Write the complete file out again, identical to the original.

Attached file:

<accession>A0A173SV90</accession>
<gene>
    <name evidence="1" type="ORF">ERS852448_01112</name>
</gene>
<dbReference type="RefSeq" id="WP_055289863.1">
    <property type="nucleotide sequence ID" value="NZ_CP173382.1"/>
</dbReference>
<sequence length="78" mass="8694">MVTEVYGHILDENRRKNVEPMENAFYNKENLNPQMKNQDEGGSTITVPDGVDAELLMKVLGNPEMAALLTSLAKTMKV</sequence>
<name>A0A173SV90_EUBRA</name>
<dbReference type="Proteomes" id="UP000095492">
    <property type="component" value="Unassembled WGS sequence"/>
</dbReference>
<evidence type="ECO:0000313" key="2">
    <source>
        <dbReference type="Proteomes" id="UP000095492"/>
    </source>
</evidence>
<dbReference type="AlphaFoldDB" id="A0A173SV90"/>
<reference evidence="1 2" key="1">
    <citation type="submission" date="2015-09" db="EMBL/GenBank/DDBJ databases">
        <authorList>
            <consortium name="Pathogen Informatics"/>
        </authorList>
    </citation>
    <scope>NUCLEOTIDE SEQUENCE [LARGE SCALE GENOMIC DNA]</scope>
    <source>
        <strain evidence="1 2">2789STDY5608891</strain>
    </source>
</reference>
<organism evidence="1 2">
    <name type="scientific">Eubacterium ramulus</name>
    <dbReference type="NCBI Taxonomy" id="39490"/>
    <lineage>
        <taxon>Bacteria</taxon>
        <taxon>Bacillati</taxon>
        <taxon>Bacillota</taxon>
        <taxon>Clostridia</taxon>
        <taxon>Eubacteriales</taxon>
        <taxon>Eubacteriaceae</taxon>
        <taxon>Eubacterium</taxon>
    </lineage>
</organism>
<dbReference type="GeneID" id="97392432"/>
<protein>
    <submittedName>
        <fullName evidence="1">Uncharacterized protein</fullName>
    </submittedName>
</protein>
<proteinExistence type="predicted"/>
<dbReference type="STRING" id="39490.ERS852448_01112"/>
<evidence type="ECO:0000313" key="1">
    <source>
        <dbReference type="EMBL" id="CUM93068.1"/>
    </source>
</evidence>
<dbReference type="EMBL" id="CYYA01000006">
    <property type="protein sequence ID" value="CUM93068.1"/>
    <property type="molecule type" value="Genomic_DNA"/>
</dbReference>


<accession>A0A173SV90</accession>
<gene>
    <name evidence="1" type="ORF">ERS852448_01112</name>
</gene>
<dbReference type="RefSeq" id="WP_055289863.1">
    <property type="nucleotide sequence ID" value="NZ_CP173382.1"/>
</dbReference>
<sequence length="78" mass="8694">MVTEVYGHILDENRRKNVEPMENAFYNKENLNPQMKNQDEGGSTITVPDGVDAELLMKVLGNPEMAALLTSLAKTMKV</sequence>
<name>A0A173SV90_EUBRA</name>
<dbReference type="Proteomes" id="UP000095492">
    <property type="component" value="Unassembled WGS sequence"/>
</dbReference>
<evidence type="ECO:0000313" key="2">
    <source>
        <dbReference type="Proteomes" id="UP000095492"/>
    </source>
</evidence>
<dbReference type="AlphaFoldDB" id="A0A173SV90"/>
<reference evidence="1 2" key="1">
    <citation type="submission" date="2015-09" db="EMBL/GenBank/DDBJ databases">
        <authorList>
            <consortium name="Pathogen Informatics"/>
        </authorList>
    </citation>
    <scope>NUCLEOTIDE SEQUENCE [LARGE SCALE GENOMIC DNA]</scope>
    <source>
        <strain evidence="1 2">2789STDY5608891</strain>
    </source>
</reference>
<organism evidence="1 2">
    <name type="scientific">Eubacterium ramulus</name>
    <dbReference type="NCBI Taxonomy" id="39490"/>
    <lineage>
        <taxon>Bacteria</taxon>
        <taxon>Bacillati</taxon>
        <taxon>Bacillota</taxon>
        <taxon>Clostridia</taxon>
        <taxon>Eubacteriales</taxon>
        <taxon>Eubacteriaceae</taxon>
        <taxon>Eubacterium</taxon>
    </lineage>
</organism>
<dbReference type="GeneID" id="97392432"/>
<protein>
    <submittedName>
        <fullName evidence="1">Uncharacterized protein</fullName>
    </submittedName>
</protein>
<proteinExistence type="predicted"/>
<dbReference type="STRING" id="39490.ERS852448_01112"/>
<evidence type="ECO:0000313" key="1">
    <source>
        <dbReference type="EMBL" id="CUM93068.1"/>
    </source>
</evidence>
<dbReference type="EMBL" id="CYYA01000006">
    <property type="protein sequence ID" value="CUM93068.1"/>
    <property type="molecule type" value="Genomic_DNA"/>
</dbReference>